Yes, I should have done this review ages ago as it’s been a month since I attended an Oscar screening of this film along with an after-screening Q & A with Director: Ava DuVernay; Cast members Common, Carmen Ejojo, and Henry G. Sanders. Not even sure why I waited so long, but I will say I’ve thought some about it since then. Maybe it’s because the movie, while I’m not even going to pretend it isn’t a strong, powerful film, just missed a few things for me. And historical inaccuracies aside, as let’s be real, many prestigious movies take dramatic license with historical events and pretty much all bio-pics have them, I think I’ve just been trying to put my finger on what it was. Could be the slower pace of it or the fact that, some needlessly added small odd scenes, at times I thought I was watching a MLK biopic instead of a Selma one, or for me the too strong religious aspect of it. Yes I am fully aware and know MLK was REVEREND Martin Luther King..I am aware of the fact he was a religious man, but since they are taking liberties with some things, including re-writing the “I Have a Dream” speech, this would have been what I would have chosen to tone down some as some of it comes off unnecessary in parts. But whatever it was, I think a lot of it has to do with everything going on from Ferguson to New York to Paris, maybe I’ve been trying to come to terms with man’s atrocities against each other in every way and this film started that for me as it couldn’t have come at a more relevant time.
As the opening of the film opens with a heart-wrenching explosion we move along quickly to the man “Dr. Martin Luther King, Jr.” (David Oyelowo), pulling off a performance that seems true to the man without being a caricature or overly reverent. The film acknowledges that King was a man, with faults like any other, but in a way that makes him affecting. Oyelowo doesn’t look especially like King, but he does capture a good rendition of the heart & soul of the man. However, he’s only a piece of the puzzle, with this being a true ensemble film with at least a dozen good roles, from Carmen Ejogo as King’s wife Coretta, to pros like Wendell Pierce as “Rev. Hosea Williams”, musician/actor Common “James Bevel” and Martin Sheen “Frank Minis Johnson” as some of the allies King encountered along the way.
The film does a great job portraying just how much the people in the march, from all walks of life, were risking their lives by participating, against a southern resistance ranging from ignorant yokels to devious politicians, to definitely more than a few sadists, who were so keen to inflict harm to the peaceful marchers that at times it’s painful to watch. There are scenes of people riding horses and brandishing whips, covering wood clubs with spoke-like wire to inflict as much damage as possible on the marchers. While some might think it’s puzzling as to where this hate comes from, but even more so in that the film tries to keep an even hand in showing both sides. Tim Roth as “Gov. George Wallace” could have easily played him as demonic, but he tries and somewhat succeeds to humanize him as much as he can, which is not easy when you’re playing one of history’s truly great evil bastards. Tom Wilkinson is very effective as “Lyndon Johnson“, who’s not above playing the good ol’boy card with Wallace, but also sympathizes with King, even if he’s reluctant to stir up trouble and makes a few horrible decisions along the way.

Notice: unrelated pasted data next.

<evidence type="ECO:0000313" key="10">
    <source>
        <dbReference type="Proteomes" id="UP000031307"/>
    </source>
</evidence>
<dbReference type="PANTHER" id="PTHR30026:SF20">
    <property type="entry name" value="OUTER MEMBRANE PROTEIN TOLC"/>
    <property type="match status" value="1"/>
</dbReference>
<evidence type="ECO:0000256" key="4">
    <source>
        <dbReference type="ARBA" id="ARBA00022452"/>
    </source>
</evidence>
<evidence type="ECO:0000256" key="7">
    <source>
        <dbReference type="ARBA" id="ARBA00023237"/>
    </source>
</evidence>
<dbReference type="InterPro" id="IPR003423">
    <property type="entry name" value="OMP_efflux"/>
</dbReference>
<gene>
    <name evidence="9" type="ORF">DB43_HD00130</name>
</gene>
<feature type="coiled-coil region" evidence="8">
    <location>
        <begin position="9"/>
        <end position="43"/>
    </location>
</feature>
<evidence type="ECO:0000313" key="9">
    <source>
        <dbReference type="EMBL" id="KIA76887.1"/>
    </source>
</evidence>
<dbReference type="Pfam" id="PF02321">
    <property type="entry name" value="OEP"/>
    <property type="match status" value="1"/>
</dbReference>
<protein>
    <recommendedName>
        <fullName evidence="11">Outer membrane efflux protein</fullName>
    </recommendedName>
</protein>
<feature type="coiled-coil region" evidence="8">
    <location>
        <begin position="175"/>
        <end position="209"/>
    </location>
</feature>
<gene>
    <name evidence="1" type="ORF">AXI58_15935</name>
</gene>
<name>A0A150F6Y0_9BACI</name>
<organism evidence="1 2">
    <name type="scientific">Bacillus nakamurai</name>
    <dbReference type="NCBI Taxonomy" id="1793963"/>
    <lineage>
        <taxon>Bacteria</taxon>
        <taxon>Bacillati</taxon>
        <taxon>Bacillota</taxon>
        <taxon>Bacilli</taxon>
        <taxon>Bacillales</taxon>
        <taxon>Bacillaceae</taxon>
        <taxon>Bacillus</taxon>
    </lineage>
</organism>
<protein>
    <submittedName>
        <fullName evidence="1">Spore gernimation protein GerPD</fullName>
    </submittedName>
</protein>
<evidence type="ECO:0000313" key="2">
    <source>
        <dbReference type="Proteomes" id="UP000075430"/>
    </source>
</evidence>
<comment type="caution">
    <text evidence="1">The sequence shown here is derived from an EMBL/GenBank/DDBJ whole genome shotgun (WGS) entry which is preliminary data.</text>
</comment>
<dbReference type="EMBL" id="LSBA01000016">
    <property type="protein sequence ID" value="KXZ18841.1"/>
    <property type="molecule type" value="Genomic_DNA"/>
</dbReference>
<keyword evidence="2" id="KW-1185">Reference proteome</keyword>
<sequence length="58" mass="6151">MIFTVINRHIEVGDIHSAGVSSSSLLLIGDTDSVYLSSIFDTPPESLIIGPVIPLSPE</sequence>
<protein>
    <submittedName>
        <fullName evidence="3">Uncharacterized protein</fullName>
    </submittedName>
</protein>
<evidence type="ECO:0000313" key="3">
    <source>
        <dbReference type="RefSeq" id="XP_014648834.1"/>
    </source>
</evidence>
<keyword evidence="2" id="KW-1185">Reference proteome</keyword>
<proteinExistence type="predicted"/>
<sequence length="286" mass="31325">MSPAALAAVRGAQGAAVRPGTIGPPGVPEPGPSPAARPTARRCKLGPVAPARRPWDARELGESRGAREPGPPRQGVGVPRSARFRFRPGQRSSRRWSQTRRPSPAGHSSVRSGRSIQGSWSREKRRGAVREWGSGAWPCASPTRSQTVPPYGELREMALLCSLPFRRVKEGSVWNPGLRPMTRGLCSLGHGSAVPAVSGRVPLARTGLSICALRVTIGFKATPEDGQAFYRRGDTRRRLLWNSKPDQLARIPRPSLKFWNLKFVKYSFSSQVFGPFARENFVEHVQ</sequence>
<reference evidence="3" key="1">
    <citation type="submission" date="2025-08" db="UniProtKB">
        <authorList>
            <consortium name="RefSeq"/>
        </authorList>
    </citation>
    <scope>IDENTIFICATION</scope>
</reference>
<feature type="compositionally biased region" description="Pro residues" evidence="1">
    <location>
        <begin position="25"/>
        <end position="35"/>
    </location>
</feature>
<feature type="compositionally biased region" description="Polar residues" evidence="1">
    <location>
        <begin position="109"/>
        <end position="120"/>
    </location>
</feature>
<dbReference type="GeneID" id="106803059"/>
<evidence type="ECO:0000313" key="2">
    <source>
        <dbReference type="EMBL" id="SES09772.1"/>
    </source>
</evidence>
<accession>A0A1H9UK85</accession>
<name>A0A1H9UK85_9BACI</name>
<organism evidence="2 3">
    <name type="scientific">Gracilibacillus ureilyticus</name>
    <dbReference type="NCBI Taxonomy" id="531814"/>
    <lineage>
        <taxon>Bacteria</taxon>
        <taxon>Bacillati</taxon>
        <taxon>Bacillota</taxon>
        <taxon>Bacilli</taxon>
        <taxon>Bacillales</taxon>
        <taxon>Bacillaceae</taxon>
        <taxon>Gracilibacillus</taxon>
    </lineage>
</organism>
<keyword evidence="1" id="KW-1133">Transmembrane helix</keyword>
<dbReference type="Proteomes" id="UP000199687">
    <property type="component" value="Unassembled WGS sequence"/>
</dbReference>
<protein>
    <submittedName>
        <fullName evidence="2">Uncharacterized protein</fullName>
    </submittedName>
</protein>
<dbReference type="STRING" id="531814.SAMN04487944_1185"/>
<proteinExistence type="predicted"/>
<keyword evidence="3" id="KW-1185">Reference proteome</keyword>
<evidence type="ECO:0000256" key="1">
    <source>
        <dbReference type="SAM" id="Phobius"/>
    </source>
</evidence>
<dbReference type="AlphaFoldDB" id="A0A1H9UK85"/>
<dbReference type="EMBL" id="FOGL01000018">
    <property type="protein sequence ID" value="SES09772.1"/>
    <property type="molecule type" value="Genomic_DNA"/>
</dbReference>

In a cast of ‘names’ many of which I have been a fan of for a long long time, yes I’m looking at you Lorraine Toussaint “Amelia Boynton”, Tom Wilkinson, Giovanni Ribisi “Lee White”, Wendall Pierce, Tim Roth and yes, even Oprah Winfry as I wasn’t an ‘talkshow’ Oprah fan, but I am an ‘actress’ Oprah fan. My three standouts of this film that made me sit up and take notice are Stephen James as “John Lewis”, Trai Byers as “James Forman”, and lastly Alessandro Nivola as “John Doar”.
Hopefully the best thing about “Selma” that we can take away from it is that it’s not a movie about blame or hate. Rather, it’s hopeful in that it shows how people can come together and change things for the better in a non-violent manner ~ a message that should always be kept in mind when things get out of hand as they often do. Even with it’s faults,“Selma” is a strong film that sends a clear message to a new generation about what standing up against intimidation in any form is all about. It is a passionate work about a towering figure who left an enduring legacy, but one that, as recent events might indicate, is still short of completion.
Additional note: I love Q & A’s after films with directors/producers/cast etc. They really give you insight sometimes into things about how the film got made or a fun antidote or two.. This Oscar screening was on Thursday, December 18th,2014 at The Landmark Theater with Dir. Ava DuVernay giving insight into that this project was really made because of David Oyelowo who took it and ran with it (which explains the large Brit casting also! 🙂 ) getting Oprah & her team including Brad Pitt & others involved, including picking her as the director, even though she didn’t have much experience and convincing everyone to get onboard. Also, reasoning behind not using the actual “I Have a Dream” speech..the rights to it are held by someone else who has never used them and they could not get them for this film so she ended up re-writing it herself. As for something I completely did not know, at the end of the film we see a shot of a bridge ~ it’s the “Edmund Pettus Bridge” ~ as DuVernay noted was named after the leader of the Klan back then..it’s name remains today.